Turks & Caicos

Turks and Caicos

This archipelago of islands plays music from dawn till dusk. Bar hop around wherever you’re staying to see live ripsaw – the rake-and-scrape sound favoured by locals – as you sip on rum cocktails and sup on a wide selection of seafood. Seasonal dishes such as spiny lobster are a must-try, while dishes featuring conch are favoured year-round – try the conch ceviche for a zingy mix of meat, onion, tomato and lime.

St Lucia

St Lucia

While music is just as prominent in St Lucia as it is in its neighbouring islands, the focus here is less on words and more on dancing. Music provides the basis for hours of sashaying and shimmying, with polka and quadrille (“kwadril” in Creole) two favourites. Keep an eye out for St Lucian folk instruments such as the banjo and the cuatro, an instrument akin to a small guitar. Fuel your foot-stamping by feasting on langouste (spiny lobster), bouyon (meat and red-bean soup) and the local favourite of saltfish with green figs.

Antigua and Barbuda

Market Stall in Antigua

Originally the base for sugar plantations and rum distilleries, Antigua’s food culture comes from solid stock. Begin days with a generous helping of black pineapple, the island’s official fruit which is much sweeter than that you’ll find in supermarkets. For lunch or dinner, be sure to try saltfish and fungi, an Antiguan dish similar to polenta or grits. Spend evenings sipping on Wadadli Beer, the only Antiguan brand on the island, and popping into crowded live music venues where stars of Caribbean sub-genres often perform until the early hours.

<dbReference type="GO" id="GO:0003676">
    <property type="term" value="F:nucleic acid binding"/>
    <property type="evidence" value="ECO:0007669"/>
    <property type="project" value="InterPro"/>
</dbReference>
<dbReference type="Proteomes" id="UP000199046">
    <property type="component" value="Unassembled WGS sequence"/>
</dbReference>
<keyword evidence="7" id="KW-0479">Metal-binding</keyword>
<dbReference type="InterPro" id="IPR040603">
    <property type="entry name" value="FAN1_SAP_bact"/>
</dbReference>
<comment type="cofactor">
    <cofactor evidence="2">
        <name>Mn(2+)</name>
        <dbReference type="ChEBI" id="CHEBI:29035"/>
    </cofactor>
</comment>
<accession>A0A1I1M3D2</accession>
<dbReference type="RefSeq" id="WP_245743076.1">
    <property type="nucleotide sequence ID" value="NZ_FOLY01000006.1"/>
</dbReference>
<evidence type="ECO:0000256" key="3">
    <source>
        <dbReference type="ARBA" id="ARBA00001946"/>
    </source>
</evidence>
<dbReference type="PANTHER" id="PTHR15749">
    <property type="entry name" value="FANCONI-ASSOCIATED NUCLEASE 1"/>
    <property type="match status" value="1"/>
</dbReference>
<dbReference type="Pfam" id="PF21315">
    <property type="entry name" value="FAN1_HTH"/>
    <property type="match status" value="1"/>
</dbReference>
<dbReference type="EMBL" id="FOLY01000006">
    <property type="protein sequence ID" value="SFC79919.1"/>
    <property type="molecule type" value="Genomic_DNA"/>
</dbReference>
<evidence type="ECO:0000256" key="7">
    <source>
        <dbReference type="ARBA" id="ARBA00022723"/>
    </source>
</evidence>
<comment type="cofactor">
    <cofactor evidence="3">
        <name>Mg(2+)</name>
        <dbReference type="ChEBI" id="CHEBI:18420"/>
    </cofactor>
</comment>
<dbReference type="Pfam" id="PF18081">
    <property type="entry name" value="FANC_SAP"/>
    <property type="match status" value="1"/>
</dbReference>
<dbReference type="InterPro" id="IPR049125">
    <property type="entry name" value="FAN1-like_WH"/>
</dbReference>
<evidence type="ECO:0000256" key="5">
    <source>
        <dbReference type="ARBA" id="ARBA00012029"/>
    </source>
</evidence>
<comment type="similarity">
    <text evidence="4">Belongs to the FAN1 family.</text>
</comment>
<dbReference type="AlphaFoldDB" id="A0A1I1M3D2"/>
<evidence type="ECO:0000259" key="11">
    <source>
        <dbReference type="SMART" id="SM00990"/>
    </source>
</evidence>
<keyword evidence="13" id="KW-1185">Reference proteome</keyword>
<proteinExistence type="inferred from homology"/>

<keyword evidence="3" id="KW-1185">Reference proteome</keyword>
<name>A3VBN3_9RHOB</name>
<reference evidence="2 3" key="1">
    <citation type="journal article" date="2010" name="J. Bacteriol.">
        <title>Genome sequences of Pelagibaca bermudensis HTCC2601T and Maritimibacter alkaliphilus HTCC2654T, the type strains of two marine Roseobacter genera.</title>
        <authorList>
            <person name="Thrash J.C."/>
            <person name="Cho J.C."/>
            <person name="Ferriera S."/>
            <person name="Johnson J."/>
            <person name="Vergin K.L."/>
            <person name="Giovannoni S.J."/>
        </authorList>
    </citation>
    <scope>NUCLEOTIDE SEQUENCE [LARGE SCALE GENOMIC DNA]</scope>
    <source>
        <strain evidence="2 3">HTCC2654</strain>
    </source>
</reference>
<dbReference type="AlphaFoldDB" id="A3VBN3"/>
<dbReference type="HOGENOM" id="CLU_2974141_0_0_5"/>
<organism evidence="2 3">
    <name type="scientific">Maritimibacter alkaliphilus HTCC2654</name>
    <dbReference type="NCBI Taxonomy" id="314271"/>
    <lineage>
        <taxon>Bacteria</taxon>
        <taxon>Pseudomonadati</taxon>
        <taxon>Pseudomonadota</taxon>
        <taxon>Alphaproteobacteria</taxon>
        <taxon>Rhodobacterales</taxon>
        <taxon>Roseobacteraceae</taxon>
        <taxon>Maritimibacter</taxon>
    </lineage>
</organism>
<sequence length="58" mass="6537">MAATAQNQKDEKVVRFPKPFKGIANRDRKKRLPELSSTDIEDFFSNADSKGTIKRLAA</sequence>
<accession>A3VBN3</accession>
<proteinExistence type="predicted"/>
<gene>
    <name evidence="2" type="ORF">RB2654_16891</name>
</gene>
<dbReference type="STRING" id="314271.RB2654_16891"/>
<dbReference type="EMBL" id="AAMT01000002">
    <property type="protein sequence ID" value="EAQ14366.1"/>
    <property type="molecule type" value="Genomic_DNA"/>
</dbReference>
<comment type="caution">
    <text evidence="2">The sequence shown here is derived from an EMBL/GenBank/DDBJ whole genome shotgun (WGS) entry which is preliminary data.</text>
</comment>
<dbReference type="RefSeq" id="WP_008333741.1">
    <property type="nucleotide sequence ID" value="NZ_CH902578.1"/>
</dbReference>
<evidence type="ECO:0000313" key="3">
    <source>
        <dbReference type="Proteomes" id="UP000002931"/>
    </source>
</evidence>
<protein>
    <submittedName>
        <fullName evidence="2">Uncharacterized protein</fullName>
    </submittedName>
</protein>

Grenada

grenada Caribbean spices

Known as “Spice Island”, Grenada grows everything from nutmeg, cinnamon and ginger to turmeric and thyme, resulting in local plates that really pack a punch. Those with a sweet tooth should try nutmeg ice cream for a refreshing snack or Granadian fudge, a sugary treat made with a blend of ginger, nutmeg and coconut. Those leaning towards savoury dishes should wander around St George’s. Nab a table at a restaurant and order “oil down”, the national dish made from salted meat, dumplings and local vegetables.

Jamaica

musician steel drums jamaica

Reggae, ska, rocksteady, dub, mento, dancehall, calypso… Jamaica is home to an abundance of musical sub-genres. Music streams out of every window, so make like Marley and get jamming. Days spent dancing deserve hearty meals to build energy levels back up. Feast on heaped plates of jerk chicken, goat curry, and steamed fish, and wash it all down with a large glass of rum and Ting, a popular fizzy cocktail.

Puerto Rico

Empanadillas

Boasting a medley of Hispanic, African and native Taínos influences, head to San Juan to delve into Puerto Rican cuisine. Snack on tostones (twice-fried slices of plantain), nibble on chicharrones de pollo (deep-fried chicken bites) or head to one of San Juan’s restaurants to order larger dishes. Empanadillas (meat-filled pastries) make for a delicious starter, followed by mains such as pastelón – a Puerto Rican version of lasagne made with layers of plantain and minced beef – or arroz con gandules, a traditional meal of fried rice and pork.

Dominican Republic

dominican republic

While the cuisine of the Dominican Republic closely resembles much of other Caribbean islands, the food here also takes inspiration from some Middle Eastern cooking. Try mangú, a type of plantain mash; sancocho, a meat stew made with pork, lamb and chicken; and quipe, a deep-fried bulgur roll similar to a Lebanese kibbe. Finish with pudin de pan, a spiced bread pudding.

One step ahead of a tour guide, SUITCASE Magazine aims to inspire people and help them to discover different destinations. In essence, we exist to change the way people travel. Through a quarterly print magazine, daily updated website, weekly newsletter and events, SUITCASE acts as a bridge between cultures around the world.